This Is Grace
Les Miserablés begins with paroled convict Jean Valjean stealing a priest’s silver. He’s caught, and he expects to be returned to the mines. But the priest shocks everyone when he claims he’d given the silver to Valjean. After the police leave, he turns to the thief, “You belong no longer to evil, but to good.”
Such extravagant love points to the love that flowed from the fountain from which all grace comes. On the Day of Pentecost, Peter told his audience that less than two months before, in that very city, they had crucified Jesus. The crowd was crushed and asked what they must do. Peter replied, “Repent and be baptized, every one of you, in the name of Jesus Christ for the forgiveness of your sins” (Acts 2:38). Jesus had endured the punishment they deserved. Now their penalty would be forgiven if they put their faith in Him.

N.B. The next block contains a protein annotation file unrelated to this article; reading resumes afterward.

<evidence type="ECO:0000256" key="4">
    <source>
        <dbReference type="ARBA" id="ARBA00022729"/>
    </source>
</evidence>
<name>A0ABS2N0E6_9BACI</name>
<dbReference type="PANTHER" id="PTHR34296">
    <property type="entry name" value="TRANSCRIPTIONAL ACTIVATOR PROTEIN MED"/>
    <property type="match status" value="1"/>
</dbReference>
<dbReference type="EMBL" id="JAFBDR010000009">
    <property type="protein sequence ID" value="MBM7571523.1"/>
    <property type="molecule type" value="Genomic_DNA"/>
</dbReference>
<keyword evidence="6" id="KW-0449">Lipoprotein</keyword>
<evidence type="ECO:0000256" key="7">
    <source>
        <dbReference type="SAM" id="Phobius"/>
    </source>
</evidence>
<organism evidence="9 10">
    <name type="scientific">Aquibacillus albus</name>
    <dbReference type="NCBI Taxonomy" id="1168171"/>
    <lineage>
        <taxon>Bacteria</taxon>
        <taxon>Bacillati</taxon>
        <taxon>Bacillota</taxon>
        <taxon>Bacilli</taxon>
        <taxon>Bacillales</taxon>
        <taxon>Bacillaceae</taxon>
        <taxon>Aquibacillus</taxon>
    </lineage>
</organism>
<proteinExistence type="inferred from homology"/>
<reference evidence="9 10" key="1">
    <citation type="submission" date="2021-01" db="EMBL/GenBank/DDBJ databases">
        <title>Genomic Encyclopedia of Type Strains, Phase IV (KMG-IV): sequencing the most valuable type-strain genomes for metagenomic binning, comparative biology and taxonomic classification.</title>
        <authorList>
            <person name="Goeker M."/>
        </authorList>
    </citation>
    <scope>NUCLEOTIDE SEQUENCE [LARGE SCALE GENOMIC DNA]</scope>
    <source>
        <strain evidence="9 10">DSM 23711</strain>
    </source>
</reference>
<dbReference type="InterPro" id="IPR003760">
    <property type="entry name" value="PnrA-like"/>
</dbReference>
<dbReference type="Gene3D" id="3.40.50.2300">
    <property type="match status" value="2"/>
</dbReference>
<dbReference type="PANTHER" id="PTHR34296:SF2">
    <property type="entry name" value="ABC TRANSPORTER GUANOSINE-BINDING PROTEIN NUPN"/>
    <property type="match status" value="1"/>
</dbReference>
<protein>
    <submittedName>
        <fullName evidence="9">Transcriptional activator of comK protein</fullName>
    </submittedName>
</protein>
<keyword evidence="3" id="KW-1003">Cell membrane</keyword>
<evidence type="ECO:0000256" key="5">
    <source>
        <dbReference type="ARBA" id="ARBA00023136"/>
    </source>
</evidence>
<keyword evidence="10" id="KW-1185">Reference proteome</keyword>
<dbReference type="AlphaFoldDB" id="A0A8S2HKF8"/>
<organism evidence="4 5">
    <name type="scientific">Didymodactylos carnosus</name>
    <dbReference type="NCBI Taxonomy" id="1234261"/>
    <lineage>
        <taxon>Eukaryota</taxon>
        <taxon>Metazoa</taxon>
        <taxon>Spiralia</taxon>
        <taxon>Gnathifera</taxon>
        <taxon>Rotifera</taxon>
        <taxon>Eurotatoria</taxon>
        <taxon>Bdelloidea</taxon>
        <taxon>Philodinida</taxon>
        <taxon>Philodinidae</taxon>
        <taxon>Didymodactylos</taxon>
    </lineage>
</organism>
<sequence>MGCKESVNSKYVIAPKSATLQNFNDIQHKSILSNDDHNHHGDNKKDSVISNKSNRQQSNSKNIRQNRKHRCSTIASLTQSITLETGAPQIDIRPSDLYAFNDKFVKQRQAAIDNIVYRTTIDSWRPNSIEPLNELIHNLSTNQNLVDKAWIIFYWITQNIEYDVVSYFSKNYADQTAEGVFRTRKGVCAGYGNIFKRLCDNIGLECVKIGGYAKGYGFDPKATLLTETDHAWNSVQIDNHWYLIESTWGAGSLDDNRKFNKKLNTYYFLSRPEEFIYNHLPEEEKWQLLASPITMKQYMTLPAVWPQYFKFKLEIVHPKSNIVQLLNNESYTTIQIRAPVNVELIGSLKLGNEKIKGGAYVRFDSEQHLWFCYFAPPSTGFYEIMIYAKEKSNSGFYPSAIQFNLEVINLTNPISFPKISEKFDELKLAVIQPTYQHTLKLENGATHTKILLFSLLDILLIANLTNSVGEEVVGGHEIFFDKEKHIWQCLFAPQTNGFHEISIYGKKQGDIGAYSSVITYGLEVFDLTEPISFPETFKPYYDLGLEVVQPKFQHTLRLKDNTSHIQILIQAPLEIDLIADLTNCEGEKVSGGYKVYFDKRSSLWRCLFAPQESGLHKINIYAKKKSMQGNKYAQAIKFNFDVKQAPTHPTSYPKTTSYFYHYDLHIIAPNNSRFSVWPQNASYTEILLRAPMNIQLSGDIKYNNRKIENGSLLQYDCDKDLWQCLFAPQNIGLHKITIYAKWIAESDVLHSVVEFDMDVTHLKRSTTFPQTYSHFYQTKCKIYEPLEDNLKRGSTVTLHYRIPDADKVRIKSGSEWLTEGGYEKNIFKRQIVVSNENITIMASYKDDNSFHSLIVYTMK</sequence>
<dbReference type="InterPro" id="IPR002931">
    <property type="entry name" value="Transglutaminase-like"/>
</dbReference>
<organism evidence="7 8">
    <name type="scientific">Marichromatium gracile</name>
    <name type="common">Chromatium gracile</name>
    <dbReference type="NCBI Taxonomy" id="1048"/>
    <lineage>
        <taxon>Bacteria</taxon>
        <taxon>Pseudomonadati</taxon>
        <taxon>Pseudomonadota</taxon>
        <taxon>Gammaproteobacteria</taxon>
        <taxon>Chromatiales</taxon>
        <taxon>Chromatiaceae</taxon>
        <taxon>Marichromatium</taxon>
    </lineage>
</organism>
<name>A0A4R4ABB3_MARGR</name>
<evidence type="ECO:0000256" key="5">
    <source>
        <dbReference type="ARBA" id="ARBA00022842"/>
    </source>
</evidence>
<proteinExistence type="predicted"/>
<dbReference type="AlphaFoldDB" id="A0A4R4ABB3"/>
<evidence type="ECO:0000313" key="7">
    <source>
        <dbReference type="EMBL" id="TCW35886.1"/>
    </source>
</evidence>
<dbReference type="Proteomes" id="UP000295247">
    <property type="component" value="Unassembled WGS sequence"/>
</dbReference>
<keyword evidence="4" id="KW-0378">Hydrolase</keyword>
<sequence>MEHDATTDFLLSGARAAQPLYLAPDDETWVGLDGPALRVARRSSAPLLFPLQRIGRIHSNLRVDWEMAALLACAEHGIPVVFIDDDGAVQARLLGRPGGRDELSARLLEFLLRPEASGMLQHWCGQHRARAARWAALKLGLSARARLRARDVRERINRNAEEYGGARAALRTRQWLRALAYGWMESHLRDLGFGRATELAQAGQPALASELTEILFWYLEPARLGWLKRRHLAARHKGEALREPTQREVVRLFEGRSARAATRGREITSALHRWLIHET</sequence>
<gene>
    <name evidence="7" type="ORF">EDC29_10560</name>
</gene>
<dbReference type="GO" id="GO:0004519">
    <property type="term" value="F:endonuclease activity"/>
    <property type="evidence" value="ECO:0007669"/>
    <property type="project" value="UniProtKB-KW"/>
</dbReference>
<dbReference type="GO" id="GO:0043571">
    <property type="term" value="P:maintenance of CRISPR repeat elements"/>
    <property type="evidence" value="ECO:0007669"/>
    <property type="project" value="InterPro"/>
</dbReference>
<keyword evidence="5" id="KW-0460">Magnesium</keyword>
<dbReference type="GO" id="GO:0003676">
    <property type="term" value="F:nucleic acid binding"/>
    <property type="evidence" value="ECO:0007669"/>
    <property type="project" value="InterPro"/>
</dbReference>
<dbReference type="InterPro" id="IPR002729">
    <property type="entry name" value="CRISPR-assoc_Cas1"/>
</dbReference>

Oh, the irony of grace! The people could only be forgiven because of Christ’s death—a death they were responsible for. How gracious and powerful is God! He has used humanity’s greatest sin to accomplish our salvation! If God has already done this with the sin of crucifying Jesus, we may assume there’s nothing He can’t turn into something good. Trust the One who “in all things . . . works for the good of those who love him” (Romans 8:28).